South Korea considers lifting some sanctions on Pyongyang

Lester Mason
October 11, 2018

"I returned late last night from North Korea from a trip where we made real progress".

U.S. President Donald Trump said on Tuesday his second summit meeting with North Korean leader Kim Jong Un will be held after the U.S. midterm elections on November 6. "I just can't leave now".

The president has been actively campaigning for Republicans - most recently holding a rally in Iowa on Tuesday, with several more scheduled this week.

"I think we've made incredible progress", Trump said Tuesday, hailing the absence of missile or nuclear tests this year and the recent return of remains of USA service members killed during the Korean War.

The government is reviewing whether to remove the sanctions aimed at furthering diplomacy to ease tensions and reach denuclearization, the Associated Press reported.

The North Korean leader also said that he will not submit a report of nuclear weapons to the USA, in exchange for announcing the end of the Korean War, the source said.


Abe, who is eager to resolve the long-standing abduction issue, is exploring summit talks with Kim as the North Korean leader moves to build closer ties with the leaders of South Korea, China and the United States.

"The fact that Kim drove such a luxurious vehicle to meet with Pompeo could be construed as a bit of a slap in the face to the top USA diplomat, as the Trump administration has insisted that the global community must strictly enforce the United Nations sanctions levied against North Korea until Pyongyang denuclearizes". Both leaders have publicly voiced support for another meeting.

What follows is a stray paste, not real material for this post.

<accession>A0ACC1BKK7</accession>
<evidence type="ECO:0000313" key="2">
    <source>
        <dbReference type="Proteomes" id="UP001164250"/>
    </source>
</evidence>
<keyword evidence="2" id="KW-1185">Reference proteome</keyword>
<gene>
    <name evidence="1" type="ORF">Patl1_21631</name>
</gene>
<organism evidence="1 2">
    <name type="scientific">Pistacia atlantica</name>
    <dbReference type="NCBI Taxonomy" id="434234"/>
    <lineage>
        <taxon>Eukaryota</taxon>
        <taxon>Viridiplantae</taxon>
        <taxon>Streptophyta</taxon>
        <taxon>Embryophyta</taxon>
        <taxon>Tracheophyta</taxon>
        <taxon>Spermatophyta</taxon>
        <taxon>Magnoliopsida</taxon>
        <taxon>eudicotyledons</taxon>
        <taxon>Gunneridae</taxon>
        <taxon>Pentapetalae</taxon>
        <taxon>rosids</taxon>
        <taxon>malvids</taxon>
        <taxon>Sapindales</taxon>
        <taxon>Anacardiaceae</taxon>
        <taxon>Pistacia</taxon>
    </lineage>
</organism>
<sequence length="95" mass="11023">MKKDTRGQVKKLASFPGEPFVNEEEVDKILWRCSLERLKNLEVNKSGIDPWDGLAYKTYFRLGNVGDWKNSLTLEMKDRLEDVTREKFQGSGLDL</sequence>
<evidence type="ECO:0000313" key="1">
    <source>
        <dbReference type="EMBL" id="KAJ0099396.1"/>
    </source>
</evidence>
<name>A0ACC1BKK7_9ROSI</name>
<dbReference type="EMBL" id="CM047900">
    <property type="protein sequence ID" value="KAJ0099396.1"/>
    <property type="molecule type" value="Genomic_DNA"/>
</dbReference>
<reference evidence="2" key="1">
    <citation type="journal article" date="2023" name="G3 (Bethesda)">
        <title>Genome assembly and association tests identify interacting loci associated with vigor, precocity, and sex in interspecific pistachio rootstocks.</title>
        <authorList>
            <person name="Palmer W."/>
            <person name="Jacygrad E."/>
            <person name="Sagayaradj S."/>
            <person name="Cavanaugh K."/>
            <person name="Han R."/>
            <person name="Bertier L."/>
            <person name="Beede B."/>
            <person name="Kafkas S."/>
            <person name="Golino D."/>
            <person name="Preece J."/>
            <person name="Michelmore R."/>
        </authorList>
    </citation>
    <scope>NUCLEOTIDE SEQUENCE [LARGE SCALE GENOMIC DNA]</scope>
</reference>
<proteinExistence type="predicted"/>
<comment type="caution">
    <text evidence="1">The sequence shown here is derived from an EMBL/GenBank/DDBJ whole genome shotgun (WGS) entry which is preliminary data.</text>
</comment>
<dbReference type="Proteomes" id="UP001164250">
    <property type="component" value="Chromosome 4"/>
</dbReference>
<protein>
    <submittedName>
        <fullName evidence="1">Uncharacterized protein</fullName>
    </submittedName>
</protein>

Kang replied "Yes" on Wednesday when a lawmaker asked her whether a Japanese media report was correct that Pompeo had complained strongly about the agreement, which was announced during a summit between the Koreas in Pyongyang last month. They said the North Korean leader appeared simply to be repackaging and dragging out past pledges.

A large number of South Korean CEOs accompanied Moon last month to Pyongyang, where he and Kim Jong Un agreed to normalize operations at the Kaesong factory park and resume joint tours to the North when possible, voicing optimism the global sanctions could end and allow such projects. US officials have thus far said sanctions will remain in place until the North's denuclearization is fully verified.

The North has insisted that sanctions should be lifted before any progress in nuclear talks.

A large number of South Korean business leaders accompanied Moon last month to Pyongyang, North Korea's capital, where he and leader Kim Jong Un agreed to normalize operations at the Kaesong factory park and resume joint tours to North Korea when possible, voicing optimism the global sanctions could end and allow such projects. It has not taken any steps to halt nuclear weapons or missile development.

Other reports by Iphone Fresh

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